The FDA has granted a priority review to the new drug application for nirogacestat for the treatment of adult patients with desmoid tumors.
The FDA has granted a priority review to the new drug application (NDA) for nirogacestat for the treatment of adult patients with desmoid tumors.1
The agency relied on data from the phase 3 DeFi trial (NCT03785964), which showed that nirogacestat generated a 71% reduction in the risk of disease progression vs placebo (HR, 0.29; 95% CI, 0.15-0.55; P <.001).2 The median progression-free survival (PFS) was not yet reached in the nirogacestat arm compared with 15.1 months for the placebo arm. Notably, investigators observed a PFS benefit across all prespecified subgroups, including gender, tumor location, prior treatment or surgery, and mutational status.
The NDA has been given a Prescription Drug User Fee Act (PDUFA) action date of August 27, 2023.1
“People with desmoid tumors can experience severe pain and other debilitating morbidities, and we are excited by the opportunity to potentially transform the standard of care for these patients,” Saqib Islam, Chief Executive Officer of SpringWorks Therapeutics, stated in a news release. “The acceptance of our NDA for nirogacestat with priority review represents a significant milestone in our ambition to provide the first approved therapy for patients with desmoid tumors. We look forward to working closely with the FDA during the review process and remain focused on ensuring that we are well-positioned to expeditiously serve the desmoid tumor patient and the physician communities following approval.”
Nirogacestat is an oral, selective, small molecule gamma secretase inhibitor under development for the treatment of desmoid tumors and ovarian granulosa cell tumors. Gamma secretase cleaves multiple transmembrane protein complexes, including Notch, which could play a role in activating pathways that contribute to growth of desmoid tumors and ovarian granulosa cell tumors.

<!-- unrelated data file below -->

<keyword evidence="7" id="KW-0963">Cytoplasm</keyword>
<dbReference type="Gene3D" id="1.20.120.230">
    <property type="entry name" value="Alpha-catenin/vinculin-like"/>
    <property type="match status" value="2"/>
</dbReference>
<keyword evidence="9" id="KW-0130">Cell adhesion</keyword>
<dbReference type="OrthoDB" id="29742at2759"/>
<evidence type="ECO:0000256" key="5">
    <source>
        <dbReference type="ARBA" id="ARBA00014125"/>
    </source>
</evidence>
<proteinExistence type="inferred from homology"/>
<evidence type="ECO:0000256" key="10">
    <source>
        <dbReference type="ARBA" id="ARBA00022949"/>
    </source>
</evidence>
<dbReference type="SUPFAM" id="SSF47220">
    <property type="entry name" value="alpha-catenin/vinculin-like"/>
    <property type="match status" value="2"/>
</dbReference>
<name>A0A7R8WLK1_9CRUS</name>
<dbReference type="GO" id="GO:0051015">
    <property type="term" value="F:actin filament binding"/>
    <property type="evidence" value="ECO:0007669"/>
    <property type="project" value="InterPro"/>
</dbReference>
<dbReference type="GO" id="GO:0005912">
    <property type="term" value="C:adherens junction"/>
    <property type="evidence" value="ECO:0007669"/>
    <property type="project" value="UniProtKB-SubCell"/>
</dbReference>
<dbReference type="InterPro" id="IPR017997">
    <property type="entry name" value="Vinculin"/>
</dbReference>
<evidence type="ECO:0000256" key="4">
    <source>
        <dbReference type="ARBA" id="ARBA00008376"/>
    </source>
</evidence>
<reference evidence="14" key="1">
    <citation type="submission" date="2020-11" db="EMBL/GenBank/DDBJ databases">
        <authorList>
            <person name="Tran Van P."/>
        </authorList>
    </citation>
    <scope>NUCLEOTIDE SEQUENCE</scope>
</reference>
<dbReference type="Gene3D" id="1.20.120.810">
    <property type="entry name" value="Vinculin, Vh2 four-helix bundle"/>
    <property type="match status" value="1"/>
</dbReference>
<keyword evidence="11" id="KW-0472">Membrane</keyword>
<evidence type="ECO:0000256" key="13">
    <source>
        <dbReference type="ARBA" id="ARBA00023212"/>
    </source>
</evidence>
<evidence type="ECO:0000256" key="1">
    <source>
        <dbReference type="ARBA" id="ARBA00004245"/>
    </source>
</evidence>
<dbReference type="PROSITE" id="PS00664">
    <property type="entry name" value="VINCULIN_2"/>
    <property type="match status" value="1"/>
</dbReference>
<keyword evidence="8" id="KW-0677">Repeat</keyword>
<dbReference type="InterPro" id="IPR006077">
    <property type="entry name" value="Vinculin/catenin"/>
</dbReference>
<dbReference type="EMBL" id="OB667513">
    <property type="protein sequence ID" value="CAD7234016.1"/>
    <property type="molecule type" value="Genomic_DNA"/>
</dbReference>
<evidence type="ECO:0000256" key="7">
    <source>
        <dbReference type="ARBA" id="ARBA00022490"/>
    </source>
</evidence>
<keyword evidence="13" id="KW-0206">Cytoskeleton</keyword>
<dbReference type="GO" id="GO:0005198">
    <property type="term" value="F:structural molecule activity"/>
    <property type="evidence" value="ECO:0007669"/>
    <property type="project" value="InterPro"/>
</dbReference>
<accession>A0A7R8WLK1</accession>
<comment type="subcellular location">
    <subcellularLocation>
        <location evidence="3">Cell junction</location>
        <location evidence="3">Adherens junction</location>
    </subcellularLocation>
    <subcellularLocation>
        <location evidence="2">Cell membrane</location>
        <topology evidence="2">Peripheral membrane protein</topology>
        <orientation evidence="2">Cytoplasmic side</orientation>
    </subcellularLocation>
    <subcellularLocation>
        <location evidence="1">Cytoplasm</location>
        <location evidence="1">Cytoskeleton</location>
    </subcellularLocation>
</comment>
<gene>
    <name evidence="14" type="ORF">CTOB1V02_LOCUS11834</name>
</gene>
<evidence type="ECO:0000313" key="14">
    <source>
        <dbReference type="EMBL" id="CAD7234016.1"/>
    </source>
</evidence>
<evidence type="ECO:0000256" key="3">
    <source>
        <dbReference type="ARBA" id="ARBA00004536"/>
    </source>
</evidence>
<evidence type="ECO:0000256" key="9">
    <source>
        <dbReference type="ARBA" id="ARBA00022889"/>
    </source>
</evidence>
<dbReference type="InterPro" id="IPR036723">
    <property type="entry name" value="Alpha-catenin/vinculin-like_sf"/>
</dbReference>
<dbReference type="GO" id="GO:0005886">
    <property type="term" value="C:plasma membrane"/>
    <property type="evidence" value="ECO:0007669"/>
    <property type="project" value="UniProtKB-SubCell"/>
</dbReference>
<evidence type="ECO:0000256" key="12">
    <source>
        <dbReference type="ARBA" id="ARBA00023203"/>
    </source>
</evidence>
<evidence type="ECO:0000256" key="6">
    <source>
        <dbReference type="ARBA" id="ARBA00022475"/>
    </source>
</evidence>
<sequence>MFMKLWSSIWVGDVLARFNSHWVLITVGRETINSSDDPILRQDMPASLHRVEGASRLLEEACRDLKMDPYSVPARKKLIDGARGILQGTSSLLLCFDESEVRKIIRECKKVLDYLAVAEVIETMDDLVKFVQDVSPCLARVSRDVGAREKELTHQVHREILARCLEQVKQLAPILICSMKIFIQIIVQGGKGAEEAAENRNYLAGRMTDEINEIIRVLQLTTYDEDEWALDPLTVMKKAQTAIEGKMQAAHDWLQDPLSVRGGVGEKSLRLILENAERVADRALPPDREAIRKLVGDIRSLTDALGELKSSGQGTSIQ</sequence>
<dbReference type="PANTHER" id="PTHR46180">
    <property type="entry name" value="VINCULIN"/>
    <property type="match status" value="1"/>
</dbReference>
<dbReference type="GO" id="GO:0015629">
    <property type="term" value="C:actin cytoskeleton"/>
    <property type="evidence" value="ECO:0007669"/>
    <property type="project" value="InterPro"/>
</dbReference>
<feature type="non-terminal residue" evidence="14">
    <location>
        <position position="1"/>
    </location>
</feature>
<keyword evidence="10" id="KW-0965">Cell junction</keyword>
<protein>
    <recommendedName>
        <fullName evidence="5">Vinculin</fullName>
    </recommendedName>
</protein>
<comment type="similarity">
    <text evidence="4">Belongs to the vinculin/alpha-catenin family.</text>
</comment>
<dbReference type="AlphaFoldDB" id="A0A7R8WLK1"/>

The global, randomized, double-blind, placebo controlled DeFi trial enrolled patients with desmoid tumors who experienced tumor progression of at least 20% per RECIST v1.1 criteria within 12 months prior to screening. Investigators enrolled 142 patients who were randomly assigned to receive 150 mg of nirogacestat (n = 70) or placebo (n = 72) twice daily.
Along with the primary end point of PFS per blinded independent central review, secondary and exploratory end points included objective response rate (ORR), duration of response, changes in tumor volume assessed by MRI, changes in patient-reported outcomes (PROs), and safety and tolerability.
Additional data showed that the confirmed ORR was 41% for patients treated with nirogacestat, compared with 8% for those given placebo (P < .001). Additionally, 7% of patients in the nirogacestat arm achieved a complete response vs no patients in the placebo arm.2
Nirogacestat produced statistically significant and clinically meaningful improvements in PROs, and these benefits were observed as early as cycle 2 and sustained over the duration of the study. The agent was associated with significantly reduced pain (P < .001), other desmoid tumor–specific symptoms (P < .001), improved physical/role functioning (P < .001), and overall health-related quality of life (P = .007).
As of the April 7, 2022, data cutoff for the primary analysis of the study, the median duration of treatment was 20.6 months and 11.4 months for nirogacestat and placebo, respectively.
Regarding safety, 95% of all treatment-emergent adverse effects (TEAEs) for patients treated with nirogacestat were grade 1 or 2. The most common TEAEs in the nirogacestat and placebo arm were diarrhea (84% and 35%, respectively), nausea (54% and 39%), and fatigue (51% and 36%).
Dose reductions due to TEAEs occurred in 42% of patients in the nirogacestat arm vs 0% in the placebo arm. Additionally, treatment discontinuation due to TEAEs occurred in 20% of patients in the nirogacestat arm vs 1% in the placebo arm.
Seventy-five percent of women (n = 27 of 36) treated with nirogacestat experienced ovarian dysfunction, which was defined by investigator-reported events of amenorrhea, premature menopause, menopause, and ovarian failure. These events resolved in 74% (n = 20 of 27) of patients, including 64% (n = 9 of 14) of patients who continued to receive nirogacestat and 100% (n = 11 of 11) of those who discontinued treatment for any reason.